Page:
6pm MAY 26, 2016
Ground Floor, First United Building
Escolta, Manila

Double Waters is an artistic experiment on the ambiguity of objects as art and as a functional object. Donald Judd, the late American abstract artist, was firm in his belief that art loses it’s artistic value when it becomes functional. He refused to treat his furniture designs as objects of art. I want to explore this idea by questioning when art stops becoming art, and when it starts becoming simply a piece of furniture. Would it remain art simply because it isn’t useful? Would art become a utilitarian object simply by changing it’s layout or configuration? Is it possible to reconcile a middle ground between installation art and furniture? Can art be something not just a thing you hang on the wall, or something you put on a pedestal, but something that can be used? Certainly, the installation connects the observers to the feelings of the author with regards to water. Its fluid, reflective quality that evokes certain memories of childhood or quiet meditative moments in our lives. It is certainly an experienced phenomenon, specifically because the visitors are forced to modify their behavior in space, but I seek to discover the threshold when the observer’s behavior and subjective perception changes the value of the object. It is an open-ended question, but by creating a mobile installation that can be easily moved, and by creating it with an anthropometric dimension that invites people to view it as an object to sit on, I seek to discover a plausible answer by the end of the exhibit. Every week or bi-weekly the observers will be asked what they think about the objects, what they feel about it, and whether they feel comfortable sitting on art and still respect the object as art even if it’s below their buttocks, supporting their body weight. When the inherent function of art becomes blurred, what comes next? I want to deduce from the experiment that the installation can exist beyond human preconceptions, that it can be ‘super-functional’ or something that can posses a value that are both artistic and functional. The conclusion will be presented and a talk will be given about the data derived from the experiment.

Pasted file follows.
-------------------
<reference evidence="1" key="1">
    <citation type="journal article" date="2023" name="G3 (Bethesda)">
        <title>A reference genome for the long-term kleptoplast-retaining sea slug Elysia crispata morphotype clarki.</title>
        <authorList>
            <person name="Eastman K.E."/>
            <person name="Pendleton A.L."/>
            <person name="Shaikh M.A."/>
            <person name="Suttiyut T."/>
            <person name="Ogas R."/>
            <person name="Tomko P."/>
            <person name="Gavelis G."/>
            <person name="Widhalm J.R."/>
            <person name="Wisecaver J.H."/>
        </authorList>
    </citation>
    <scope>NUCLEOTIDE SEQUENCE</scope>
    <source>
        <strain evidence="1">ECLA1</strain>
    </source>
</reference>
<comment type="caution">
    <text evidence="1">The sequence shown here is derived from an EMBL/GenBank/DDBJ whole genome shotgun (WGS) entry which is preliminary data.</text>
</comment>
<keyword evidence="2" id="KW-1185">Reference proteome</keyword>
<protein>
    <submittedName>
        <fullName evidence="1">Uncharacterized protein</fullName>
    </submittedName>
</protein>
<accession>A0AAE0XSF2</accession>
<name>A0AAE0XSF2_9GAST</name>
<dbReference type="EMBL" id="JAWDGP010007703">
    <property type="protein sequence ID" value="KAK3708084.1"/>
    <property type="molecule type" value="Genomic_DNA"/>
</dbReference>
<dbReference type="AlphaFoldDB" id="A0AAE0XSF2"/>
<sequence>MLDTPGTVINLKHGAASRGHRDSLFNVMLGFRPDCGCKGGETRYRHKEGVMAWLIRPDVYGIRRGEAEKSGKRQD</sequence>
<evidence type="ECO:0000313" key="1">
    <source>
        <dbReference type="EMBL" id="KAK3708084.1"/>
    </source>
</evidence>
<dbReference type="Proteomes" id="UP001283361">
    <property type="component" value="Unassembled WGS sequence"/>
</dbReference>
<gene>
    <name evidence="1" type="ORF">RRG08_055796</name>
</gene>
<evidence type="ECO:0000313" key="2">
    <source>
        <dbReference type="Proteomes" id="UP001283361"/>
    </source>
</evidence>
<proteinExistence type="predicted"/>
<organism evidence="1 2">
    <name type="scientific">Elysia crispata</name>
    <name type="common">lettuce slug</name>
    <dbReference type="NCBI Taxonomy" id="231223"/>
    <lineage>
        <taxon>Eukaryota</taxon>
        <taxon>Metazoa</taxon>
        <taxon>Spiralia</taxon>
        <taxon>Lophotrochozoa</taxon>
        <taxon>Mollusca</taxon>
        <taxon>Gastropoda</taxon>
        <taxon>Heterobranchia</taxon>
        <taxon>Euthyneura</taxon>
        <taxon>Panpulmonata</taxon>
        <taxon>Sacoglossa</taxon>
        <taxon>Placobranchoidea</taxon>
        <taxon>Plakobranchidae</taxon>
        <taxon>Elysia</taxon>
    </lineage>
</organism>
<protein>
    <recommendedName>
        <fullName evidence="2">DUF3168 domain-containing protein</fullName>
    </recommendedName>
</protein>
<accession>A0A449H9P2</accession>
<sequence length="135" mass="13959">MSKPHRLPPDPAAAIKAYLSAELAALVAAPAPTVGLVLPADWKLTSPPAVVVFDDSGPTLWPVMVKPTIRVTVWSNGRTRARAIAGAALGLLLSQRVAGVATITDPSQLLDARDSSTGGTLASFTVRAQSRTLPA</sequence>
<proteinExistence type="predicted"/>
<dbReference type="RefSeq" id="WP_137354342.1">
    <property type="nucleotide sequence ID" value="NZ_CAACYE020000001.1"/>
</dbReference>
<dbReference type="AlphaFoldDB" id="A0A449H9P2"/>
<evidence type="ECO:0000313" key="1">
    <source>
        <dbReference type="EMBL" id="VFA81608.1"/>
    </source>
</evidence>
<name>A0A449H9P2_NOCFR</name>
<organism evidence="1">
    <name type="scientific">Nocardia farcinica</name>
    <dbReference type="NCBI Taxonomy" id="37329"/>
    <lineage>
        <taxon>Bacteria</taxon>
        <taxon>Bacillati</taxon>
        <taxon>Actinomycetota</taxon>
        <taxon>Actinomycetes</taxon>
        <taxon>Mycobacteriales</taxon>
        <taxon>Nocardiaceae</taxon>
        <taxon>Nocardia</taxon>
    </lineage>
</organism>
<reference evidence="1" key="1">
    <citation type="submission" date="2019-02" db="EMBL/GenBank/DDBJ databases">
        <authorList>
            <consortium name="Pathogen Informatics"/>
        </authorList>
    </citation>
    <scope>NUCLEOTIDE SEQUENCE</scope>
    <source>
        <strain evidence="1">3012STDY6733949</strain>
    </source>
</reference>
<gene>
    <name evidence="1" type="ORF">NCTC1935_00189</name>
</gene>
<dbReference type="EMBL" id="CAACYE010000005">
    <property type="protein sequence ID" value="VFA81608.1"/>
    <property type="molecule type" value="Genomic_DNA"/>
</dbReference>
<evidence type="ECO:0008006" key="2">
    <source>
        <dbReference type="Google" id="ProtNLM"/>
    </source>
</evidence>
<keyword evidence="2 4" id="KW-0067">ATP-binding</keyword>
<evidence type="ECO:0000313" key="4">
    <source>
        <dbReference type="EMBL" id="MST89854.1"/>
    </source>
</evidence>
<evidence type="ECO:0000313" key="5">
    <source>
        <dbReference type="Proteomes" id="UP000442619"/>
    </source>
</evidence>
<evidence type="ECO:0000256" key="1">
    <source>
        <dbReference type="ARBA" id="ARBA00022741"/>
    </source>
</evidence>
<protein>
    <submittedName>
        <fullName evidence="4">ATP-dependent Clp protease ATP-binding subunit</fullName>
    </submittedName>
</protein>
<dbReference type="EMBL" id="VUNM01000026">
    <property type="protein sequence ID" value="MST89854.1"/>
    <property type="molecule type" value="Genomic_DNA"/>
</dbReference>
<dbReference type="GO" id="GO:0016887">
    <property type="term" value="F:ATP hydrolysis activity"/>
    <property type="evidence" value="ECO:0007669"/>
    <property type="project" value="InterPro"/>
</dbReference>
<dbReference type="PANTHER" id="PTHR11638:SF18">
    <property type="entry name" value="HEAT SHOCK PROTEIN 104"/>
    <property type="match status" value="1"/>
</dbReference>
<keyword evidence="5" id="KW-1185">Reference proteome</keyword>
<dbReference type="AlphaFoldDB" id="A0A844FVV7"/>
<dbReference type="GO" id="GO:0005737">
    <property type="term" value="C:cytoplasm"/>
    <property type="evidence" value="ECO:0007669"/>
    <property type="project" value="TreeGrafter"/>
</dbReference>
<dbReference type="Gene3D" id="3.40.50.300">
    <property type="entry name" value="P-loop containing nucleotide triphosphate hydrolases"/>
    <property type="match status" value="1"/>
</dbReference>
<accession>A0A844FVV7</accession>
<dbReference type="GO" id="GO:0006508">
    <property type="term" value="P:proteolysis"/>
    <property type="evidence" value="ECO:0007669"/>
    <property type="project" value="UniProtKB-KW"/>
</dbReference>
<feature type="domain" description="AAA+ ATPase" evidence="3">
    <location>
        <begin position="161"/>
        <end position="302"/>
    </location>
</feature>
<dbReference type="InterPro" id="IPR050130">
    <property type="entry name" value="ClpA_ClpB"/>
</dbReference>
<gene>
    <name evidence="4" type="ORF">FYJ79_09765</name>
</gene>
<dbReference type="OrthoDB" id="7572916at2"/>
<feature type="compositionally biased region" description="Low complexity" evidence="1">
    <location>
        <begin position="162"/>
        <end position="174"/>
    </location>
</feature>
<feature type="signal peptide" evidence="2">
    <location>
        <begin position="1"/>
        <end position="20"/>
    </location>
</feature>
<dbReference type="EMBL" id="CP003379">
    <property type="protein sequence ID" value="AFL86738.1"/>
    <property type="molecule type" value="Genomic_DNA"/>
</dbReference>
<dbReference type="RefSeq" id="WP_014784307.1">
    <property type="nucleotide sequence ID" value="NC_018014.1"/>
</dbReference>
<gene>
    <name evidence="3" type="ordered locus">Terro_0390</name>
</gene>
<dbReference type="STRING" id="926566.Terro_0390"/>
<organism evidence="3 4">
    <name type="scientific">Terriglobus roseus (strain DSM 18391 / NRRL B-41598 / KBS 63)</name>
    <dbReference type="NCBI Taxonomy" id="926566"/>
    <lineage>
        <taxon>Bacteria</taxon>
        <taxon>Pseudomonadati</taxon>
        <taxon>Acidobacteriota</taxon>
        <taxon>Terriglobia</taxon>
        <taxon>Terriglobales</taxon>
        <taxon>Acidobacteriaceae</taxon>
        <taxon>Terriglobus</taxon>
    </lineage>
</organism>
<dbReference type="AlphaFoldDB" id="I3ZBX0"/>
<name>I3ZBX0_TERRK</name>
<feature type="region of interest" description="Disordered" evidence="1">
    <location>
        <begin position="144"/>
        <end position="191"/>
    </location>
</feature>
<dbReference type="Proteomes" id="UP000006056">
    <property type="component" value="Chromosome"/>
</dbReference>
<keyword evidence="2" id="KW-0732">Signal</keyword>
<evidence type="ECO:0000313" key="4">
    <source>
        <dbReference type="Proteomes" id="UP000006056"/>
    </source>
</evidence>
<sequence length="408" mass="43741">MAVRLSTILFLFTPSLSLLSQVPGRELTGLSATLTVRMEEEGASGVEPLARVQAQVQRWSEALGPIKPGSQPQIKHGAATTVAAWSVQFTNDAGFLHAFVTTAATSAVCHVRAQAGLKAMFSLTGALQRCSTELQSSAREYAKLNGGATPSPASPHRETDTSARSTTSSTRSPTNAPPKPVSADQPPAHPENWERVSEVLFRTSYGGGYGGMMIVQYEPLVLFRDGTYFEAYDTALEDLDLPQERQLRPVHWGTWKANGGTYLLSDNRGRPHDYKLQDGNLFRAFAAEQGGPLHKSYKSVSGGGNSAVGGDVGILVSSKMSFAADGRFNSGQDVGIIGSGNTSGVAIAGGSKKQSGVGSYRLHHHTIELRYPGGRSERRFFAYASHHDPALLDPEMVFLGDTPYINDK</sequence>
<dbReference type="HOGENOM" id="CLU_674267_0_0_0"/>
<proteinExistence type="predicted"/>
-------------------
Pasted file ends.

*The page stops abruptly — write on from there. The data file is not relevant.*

José Tong was born in Manila, Philippines in 1987. Tong experiments with the hybrid of different artistic practices including painting, site specific installation, furniture and space design. He completed a BS in Architecture with honors at the University of Santo Tomas de Manila in 2009. He was awarded a Monbukagakusho

Scholarship and furthered his Architecture studies in Osaka, Japan. He has joined design competitions both in his home country and Japan. After his return to the Philippines in 2013 he participated in group exhibits in Manila. His studies in Architecture introduced him to the influential German school, the Bauhaus andDutch De Stijl movement, and subsequently adapted “Gesamtkunstwerk” or synthesis of all artforms into his artistic and design approach. His travels in Japan introduced him to Zen philosophy and pared-down aesthetics of the tea-master Sen-no-Rikyu and has since applied eastern and wesern philosophies to his work. He currently lives and works in Manila.